news:689aaf6c20e96@uwe...
Trish wrote:
>How do you keep people from deleting the file altogether?

Take away the box of Krispy Kremes and say "No more for you," and restore
the
database from last night's backup. (Or you can tell them they'll be fired
if
they delete the database, but that's not as effective a punishment.)
The "official" way to state that is: "Not deleting the database is a
condition of continued employment." But, if you get an employee who's
really ticked off, that's not a deterrent.

:-)

Larry
Oct 31 '06 #7
LOL

I think I will quote you verbatim if my manager asks what I found out.

Thanks so much for your help.

Trish

Oct 31 '06 #8
David W. Fenton wrote:
>If it's a multiuser database, every database user should have
read/write/create/delete permissions on the folder. Any less and
some of the users will be blocked from opening the database.

This is simply not true.

The users need READ/CHANGE permission. They don't need DELETE. The
result of that is that the LDB file will not be deleted when users
without DELETE permission exit the database, but as long as some of
the administrative users have that permission, it's OK. I have had
many clients who run with users having no DELETE permissions on the
folder where their back end data file is stored.
And the sky parted the tall cumulonimbus clouds, and a thunderous voice said,

"Thou hast proof my son David hast lifted thy plonk, ... so don't screw it up
again!"
Oct 31 '06 #9
David W. Fenton wrote:
>If it's a multiuser database, every database user should have
read/write/create/delete permissions on the folder. Any less and
some of the users will be blocked from opening the database.

This is simply not true.

The users need READ/CHANGE permission. They don't need DELETE. The
result of that is that the LDB file will not be deleted when users
without DELETE permission exit the database, but as long as some of
the administrative users have that permission, it's OK. I have had
many clients who run with users having no DELETE permissions on the
folder where their back end data file is stored.
And the sky parted the tall cumulonimbus clouds, and a thunderous voice said,

"Thou hast proof my son David hast lifted thy plonk, ... so don't screw it up
again!"
>:
.
:
... so I was sitting there eating my jelly filled Krispy Kreme, two of my
coworkers were chatting on the phone to their boyfriends, and three of the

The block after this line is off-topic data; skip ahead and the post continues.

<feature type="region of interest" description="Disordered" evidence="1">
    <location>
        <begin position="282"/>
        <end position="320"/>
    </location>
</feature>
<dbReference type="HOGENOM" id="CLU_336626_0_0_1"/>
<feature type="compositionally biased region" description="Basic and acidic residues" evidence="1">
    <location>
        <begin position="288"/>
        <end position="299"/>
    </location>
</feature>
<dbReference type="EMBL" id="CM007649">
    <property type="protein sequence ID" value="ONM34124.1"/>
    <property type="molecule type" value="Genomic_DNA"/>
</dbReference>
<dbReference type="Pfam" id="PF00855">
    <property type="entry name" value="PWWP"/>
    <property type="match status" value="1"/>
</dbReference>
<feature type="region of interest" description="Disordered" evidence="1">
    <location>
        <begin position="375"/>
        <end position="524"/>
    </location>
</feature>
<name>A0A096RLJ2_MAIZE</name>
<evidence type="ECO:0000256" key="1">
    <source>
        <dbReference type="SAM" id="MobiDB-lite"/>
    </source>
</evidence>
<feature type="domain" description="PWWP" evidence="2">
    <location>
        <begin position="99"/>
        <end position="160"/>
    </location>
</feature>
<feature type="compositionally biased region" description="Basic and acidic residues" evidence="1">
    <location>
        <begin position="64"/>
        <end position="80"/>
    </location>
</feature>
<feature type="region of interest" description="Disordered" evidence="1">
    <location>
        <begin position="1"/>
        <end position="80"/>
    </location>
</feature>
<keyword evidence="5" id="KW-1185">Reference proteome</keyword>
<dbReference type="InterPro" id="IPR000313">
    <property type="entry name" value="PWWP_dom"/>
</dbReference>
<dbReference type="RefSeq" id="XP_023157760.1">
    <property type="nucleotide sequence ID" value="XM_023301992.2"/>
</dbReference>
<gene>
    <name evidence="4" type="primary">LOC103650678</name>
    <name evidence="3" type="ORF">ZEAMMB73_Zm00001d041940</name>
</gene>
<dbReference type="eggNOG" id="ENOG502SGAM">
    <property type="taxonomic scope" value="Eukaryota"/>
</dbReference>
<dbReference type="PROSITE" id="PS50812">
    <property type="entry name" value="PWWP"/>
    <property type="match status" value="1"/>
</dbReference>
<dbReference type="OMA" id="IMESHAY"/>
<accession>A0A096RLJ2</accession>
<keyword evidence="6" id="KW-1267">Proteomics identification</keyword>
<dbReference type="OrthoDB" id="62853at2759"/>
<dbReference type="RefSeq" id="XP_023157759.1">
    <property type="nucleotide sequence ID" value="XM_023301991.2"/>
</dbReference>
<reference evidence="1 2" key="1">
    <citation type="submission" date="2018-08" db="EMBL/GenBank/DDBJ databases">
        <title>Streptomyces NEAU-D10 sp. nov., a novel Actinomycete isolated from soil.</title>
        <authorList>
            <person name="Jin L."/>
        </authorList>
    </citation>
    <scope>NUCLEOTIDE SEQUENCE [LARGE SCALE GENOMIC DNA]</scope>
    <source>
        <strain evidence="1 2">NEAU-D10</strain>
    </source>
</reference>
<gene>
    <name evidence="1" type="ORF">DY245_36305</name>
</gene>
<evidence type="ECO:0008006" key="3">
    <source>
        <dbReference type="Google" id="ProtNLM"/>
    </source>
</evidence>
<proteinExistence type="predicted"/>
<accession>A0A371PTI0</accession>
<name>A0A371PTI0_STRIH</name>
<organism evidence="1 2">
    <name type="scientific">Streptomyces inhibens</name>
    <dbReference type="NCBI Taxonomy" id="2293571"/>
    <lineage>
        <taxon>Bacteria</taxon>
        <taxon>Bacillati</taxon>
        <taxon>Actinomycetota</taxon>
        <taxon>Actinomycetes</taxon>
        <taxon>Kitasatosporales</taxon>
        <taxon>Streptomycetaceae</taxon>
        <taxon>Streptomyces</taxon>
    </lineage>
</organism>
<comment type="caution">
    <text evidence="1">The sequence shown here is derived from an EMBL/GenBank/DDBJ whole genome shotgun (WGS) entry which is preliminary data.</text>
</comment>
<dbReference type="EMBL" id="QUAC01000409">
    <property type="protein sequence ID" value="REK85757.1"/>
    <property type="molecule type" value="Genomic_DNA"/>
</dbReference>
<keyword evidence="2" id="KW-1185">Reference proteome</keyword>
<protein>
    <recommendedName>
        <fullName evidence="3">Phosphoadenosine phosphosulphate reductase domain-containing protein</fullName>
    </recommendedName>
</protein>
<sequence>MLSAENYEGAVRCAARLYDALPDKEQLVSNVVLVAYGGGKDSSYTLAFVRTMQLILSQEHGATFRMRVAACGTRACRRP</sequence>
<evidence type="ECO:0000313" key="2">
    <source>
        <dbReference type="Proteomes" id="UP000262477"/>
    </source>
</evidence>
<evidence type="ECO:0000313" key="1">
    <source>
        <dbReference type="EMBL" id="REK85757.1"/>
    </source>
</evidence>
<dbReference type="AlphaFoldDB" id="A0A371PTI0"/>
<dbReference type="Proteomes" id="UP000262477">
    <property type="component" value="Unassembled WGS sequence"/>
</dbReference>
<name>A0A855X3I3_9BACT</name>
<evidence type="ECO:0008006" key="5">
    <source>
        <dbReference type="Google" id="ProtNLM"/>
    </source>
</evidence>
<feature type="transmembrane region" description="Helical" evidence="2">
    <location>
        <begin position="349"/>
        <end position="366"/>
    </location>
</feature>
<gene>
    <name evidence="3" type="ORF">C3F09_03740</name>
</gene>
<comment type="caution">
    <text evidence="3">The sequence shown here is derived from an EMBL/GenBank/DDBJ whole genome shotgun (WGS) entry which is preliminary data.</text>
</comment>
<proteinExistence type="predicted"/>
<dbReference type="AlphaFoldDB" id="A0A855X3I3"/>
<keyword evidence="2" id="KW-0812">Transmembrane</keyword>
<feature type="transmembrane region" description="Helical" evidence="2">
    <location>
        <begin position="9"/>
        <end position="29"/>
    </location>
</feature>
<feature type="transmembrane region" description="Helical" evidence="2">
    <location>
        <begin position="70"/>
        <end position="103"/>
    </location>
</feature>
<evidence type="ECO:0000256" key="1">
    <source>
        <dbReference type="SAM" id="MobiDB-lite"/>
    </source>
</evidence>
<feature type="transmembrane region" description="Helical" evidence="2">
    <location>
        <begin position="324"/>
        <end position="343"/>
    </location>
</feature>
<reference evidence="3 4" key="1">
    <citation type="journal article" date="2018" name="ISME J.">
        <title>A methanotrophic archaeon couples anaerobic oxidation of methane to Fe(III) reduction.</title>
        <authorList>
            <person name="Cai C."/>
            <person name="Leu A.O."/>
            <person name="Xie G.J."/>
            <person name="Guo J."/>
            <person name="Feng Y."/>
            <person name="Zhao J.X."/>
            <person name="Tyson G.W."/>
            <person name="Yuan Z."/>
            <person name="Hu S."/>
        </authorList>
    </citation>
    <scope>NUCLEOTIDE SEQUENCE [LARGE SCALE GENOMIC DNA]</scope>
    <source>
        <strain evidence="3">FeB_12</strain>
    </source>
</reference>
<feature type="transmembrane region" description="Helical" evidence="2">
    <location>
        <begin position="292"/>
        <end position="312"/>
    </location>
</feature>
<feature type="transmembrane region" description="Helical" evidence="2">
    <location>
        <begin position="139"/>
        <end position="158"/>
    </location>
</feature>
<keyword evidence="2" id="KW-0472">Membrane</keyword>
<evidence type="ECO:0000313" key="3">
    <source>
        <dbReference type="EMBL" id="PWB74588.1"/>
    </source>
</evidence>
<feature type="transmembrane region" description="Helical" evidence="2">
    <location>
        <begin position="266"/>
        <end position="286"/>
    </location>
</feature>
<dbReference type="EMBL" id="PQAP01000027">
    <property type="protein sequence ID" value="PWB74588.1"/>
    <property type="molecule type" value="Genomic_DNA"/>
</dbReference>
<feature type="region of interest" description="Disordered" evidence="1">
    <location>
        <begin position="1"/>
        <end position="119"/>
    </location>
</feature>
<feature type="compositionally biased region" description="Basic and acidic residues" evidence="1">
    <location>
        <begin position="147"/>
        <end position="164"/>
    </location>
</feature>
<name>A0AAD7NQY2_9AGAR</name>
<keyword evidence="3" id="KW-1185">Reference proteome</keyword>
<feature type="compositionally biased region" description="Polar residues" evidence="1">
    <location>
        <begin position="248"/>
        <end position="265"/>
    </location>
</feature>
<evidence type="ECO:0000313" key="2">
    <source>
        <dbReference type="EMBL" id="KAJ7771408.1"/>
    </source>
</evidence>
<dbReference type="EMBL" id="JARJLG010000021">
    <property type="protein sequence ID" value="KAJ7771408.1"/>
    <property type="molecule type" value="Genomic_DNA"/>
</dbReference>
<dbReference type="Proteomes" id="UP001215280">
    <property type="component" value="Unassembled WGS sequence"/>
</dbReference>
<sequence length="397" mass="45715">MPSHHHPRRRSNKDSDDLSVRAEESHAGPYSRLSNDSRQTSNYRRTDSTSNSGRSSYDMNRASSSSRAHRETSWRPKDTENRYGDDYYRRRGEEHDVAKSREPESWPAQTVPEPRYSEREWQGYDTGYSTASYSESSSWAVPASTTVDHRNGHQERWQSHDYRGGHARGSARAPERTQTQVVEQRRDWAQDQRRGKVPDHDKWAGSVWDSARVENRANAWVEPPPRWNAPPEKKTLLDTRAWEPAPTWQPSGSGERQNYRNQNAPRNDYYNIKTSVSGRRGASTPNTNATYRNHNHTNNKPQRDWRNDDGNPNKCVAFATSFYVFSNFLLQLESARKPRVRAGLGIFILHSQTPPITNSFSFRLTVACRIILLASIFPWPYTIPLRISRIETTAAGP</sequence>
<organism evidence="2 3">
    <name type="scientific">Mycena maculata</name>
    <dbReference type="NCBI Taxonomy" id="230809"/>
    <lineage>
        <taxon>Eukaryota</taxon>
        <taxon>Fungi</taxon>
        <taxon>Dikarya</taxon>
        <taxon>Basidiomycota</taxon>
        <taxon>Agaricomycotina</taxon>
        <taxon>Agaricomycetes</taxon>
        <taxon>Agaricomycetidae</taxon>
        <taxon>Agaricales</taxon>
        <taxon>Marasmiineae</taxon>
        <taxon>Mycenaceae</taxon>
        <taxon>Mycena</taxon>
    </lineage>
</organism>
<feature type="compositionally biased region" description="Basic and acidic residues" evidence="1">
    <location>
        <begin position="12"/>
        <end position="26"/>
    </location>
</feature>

young men were playing Nerf basketball in the cube and roared "SCORE!" The
boss walked in and looked around with a confused look on his face. "Why
aren't you people working?" He turned to me and asked "Why aren't you
telling these people to get back to work?" I answered "My mouf iff toof
fuwell," and one of my coworkers answered "We can't work. We're locked out
of the database because no one here today has admin privs to delete the LDB
file when the database crashed."

--
Message posted via AccessMonster.com
http://www.accessmonster.com/Uwe/For...ccess/200610/1

Oct 31 '06 #10
"Trish" <ph*******@mdanderson.orgwrote in
news:11*********************@b28g2000cwb.googlegro ups.com:
How do you keep people from deleting the file altogether?
Two things:

1. Obscurity: make the sharename hidden from Windows Explorer by
naming it with a $ on the end. That way, you have to know the exact
share name to browse to it.

2. Set DELETE DENY permissions on the file itself. This will have to
be reset each time the file is compacted.

--
David W. Fenton http://www.dfenton.com/
usenet at dfenton dot com http://www.dfenton.com/DFA/
Nov 1 '06 #11
Trish wrote:
I think I will quote you verbatim if my manager asks what I found out.

Thanks so much for your help.
You're welcome, Trish. David gave the right answer though. Put the database
in a hidden share on the server. If you're really paranoid (and many people
have good reason!) have the windows admins remove users' ability to map
network drives on their computers and navigate network neighborhood. That
makes it very difficult for most people to ever find the file if it's not in
a window they can navigate to with their mouse.

--
Message posted via http://www.accessmonster.com

Nov 1 '06 #12
Another approach is to deny DELETE on the back end file itself.
However, after a compact, you'd have to restore those permissions,
since it's actually a new file. I'm sure there's an API for setting